A used computer dealer in Canada claims he discovered a trove of Ernst & Young customer business data on Dell servers bought back in 2006 — and he wants the global consultancy to pay him to return the data. But is the breach for real or just a hoax?
Mark Morris, who describes himself as the owner of a small used computer dealership in Calgary that doesn't have a website, claims that in March of this year he discovered a huge amount of business data associated with Ernst & Young clients that had been left mainly on one of two servers he bought for $300 after Synergy Partners, the firm he had been working for as an independent contractor, was bought by Ernst & Young in 2003. Morris says he has reported the breach to a Canadian privacy commission.
"I told [Ernst & Young] I do not work for free," Morris said. He says that he first contacted Ernst & Young in March and that the company "just demanded I give them the server back."
Ernst & Young says because the conflict with Morris is a subject of continuing legal proceedings, it can't comment except to say it's "committed to the protection of the confidentiality and privacy of client information. As part of this commitment, our business operations are founded on robust data privacy and information security programs." Ernst & Young says it "takes proactive physical, technical and administrative measures to safeguard documents, computers and other data devices that contain client information."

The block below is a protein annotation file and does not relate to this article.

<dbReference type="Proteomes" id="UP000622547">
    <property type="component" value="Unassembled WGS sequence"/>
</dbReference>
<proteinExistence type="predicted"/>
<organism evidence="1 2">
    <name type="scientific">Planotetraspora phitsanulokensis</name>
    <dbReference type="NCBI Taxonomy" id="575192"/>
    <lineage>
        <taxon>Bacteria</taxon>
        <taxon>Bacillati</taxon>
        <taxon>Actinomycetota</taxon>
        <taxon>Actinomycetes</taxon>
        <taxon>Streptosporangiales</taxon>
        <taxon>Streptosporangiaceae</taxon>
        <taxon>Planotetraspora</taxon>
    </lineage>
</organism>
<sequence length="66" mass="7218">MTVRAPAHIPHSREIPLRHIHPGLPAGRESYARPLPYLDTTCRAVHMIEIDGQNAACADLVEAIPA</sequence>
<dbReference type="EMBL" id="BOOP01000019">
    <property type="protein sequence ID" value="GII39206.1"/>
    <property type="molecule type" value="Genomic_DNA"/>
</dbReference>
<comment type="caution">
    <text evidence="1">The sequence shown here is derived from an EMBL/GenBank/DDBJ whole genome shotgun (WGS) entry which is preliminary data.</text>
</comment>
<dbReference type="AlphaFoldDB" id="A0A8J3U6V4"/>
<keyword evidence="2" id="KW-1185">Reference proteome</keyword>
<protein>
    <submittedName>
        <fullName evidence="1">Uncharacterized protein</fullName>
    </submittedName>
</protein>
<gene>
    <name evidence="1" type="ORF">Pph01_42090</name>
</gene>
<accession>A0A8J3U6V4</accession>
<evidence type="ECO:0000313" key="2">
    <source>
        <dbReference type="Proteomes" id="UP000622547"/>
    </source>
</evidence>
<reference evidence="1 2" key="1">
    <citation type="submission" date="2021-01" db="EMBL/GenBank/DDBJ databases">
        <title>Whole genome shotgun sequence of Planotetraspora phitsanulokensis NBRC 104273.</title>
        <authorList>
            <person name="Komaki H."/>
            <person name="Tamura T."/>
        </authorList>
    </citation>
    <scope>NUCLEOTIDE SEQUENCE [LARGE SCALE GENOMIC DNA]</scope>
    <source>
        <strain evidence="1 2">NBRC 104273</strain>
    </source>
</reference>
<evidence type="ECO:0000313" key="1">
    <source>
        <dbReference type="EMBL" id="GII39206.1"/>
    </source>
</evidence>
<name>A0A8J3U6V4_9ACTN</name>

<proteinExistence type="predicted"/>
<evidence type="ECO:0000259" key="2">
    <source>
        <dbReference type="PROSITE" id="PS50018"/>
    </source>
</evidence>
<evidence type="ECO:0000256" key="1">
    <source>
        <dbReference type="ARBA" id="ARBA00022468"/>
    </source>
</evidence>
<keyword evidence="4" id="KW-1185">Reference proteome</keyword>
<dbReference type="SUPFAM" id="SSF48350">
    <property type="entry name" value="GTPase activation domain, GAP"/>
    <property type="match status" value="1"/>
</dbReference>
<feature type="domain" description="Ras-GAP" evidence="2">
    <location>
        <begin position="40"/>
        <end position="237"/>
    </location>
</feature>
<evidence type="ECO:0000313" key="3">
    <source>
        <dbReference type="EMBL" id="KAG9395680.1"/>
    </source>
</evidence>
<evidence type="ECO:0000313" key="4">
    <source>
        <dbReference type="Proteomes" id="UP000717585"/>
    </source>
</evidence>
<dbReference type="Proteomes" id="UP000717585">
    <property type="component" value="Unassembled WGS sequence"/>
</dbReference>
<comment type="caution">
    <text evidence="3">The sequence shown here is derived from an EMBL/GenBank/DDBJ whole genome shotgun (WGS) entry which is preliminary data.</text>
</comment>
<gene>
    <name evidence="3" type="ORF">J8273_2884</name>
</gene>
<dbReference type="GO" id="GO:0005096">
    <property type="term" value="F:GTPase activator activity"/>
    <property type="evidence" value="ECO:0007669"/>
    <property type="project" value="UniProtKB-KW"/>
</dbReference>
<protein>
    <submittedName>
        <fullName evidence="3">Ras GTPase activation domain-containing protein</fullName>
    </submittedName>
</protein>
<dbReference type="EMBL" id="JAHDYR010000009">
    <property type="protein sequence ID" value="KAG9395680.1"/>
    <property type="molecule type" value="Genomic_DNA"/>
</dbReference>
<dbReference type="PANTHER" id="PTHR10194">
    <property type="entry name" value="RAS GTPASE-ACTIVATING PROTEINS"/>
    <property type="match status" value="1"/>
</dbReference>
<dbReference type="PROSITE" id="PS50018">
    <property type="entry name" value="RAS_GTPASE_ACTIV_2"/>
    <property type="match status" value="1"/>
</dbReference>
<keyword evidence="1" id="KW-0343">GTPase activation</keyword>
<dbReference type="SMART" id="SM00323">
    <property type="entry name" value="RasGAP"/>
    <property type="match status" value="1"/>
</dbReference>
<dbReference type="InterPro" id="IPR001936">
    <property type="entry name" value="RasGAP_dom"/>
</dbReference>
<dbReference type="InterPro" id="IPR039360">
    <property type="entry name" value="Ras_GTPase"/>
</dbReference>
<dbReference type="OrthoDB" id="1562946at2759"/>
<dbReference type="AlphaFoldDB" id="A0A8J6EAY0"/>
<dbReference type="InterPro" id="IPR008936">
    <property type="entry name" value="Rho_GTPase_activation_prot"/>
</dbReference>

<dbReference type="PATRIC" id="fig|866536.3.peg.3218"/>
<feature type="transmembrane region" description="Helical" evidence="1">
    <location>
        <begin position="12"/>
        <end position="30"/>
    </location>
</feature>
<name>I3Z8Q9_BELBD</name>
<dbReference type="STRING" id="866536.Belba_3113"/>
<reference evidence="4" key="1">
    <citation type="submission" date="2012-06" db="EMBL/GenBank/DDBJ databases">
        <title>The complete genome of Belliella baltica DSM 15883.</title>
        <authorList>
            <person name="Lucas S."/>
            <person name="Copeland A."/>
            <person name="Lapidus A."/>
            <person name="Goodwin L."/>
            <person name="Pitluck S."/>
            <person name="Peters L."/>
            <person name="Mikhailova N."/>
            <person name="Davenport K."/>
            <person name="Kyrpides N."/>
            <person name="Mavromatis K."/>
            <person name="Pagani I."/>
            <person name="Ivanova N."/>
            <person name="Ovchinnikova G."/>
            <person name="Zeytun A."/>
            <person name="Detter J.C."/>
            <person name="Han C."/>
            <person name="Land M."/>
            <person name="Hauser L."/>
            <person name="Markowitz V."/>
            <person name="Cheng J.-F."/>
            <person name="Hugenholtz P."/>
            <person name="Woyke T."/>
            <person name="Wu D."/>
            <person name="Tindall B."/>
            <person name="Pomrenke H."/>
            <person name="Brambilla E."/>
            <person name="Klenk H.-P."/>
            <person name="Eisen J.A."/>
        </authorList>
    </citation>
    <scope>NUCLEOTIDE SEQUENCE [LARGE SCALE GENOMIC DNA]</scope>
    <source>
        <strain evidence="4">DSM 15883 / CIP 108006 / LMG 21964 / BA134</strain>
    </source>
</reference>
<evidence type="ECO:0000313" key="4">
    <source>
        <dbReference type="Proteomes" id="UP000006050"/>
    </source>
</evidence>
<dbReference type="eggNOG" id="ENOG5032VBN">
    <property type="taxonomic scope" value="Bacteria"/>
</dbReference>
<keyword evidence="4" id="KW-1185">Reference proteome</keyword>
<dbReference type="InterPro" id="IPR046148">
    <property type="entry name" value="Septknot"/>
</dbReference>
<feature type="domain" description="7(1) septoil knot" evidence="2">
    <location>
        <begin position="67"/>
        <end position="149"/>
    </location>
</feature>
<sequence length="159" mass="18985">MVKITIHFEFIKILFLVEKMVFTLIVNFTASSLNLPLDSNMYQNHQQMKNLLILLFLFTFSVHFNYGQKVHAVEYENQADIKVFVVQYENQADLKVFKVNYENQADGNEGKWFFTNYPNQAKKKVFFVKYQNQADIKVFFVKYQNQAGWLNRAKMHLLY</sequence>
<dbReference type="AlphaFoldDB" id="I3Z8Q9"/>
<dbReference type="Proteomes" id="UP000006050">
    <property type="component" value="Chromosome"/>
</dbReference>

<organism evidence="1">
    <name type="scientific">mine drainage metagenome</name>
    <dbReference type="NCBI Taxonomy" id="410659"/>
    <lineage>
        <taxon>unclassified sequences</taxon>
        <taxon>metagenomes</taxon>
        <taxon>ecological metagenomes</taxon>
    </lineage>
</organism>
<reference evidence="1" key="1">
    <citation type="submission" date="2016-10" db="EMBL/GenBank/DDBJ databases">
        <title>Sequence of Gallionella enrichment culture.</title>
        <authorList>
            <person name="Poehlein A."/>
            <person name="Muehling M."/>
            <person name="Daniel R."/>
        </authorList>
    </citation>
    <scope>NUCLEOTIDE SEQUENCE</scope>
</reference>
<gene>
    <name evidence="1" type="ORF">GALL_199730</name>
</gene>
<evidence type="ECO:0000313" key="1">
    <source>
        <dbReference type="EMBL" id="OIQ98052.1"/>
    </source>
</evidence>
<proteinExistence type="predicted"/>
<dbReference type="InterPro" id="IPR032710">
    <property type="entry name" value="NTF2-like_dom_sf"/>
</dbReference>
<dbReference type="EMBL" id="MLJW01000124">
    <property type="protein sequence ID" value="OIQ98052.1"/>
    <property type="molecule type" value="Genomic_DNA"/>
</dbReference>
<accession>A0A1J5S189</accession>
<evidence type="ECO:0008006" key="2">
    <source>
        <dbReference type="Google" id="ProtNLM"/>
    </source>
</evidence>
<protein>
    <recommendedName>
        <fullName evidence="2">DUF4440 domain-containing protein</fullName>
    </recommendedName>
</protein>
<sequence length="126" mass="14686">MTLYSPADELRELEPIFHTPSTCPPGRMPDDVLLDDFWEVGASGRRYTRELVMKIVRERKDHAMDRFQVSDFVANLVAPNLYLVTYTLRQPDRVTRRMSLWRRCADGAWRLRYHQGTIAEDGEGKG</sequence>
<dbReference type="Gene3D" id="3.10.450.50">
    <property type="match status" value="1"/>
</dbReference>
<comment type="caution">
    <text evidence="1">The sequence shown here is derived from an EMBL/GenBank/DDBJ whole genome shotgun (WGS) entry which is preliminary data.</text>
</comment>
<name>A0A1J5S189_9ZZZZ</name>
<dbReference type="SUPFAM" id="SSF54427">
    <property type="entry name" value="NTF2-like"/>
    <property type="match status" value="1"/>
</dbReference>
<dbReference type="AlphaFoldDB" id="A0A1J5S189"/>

Not surprisingly, the confrontation with Morris has triggered a legal response from the Canadian arm of Ernst & Young, and legal documents the firm has filed in a Calgary judicial setting reveal some aspects of it.
Ernst & Young states in court filings made by Calgary law firm Osler, Hoskin & Harcourt LLC that it doesn't know if the Morris claims about finding customer data on the used servers are genuine. The company is asking for any data that might be on those old servers to simply be disposed of or returned.
But according to the legal documents, Morris is making monetary demands relative to any work he might be called on to do in all this and his view of the value of the data. He has indicated he has received bids of about $1.2 million for what's being called the "primary server," where the bulk of the old business data supposedly resides. At one point, Morris said he wanted Ernst & Young to give him a $50,000 retainer to begin deleting the purported customer data from where he has stored it, though not on the primary server.
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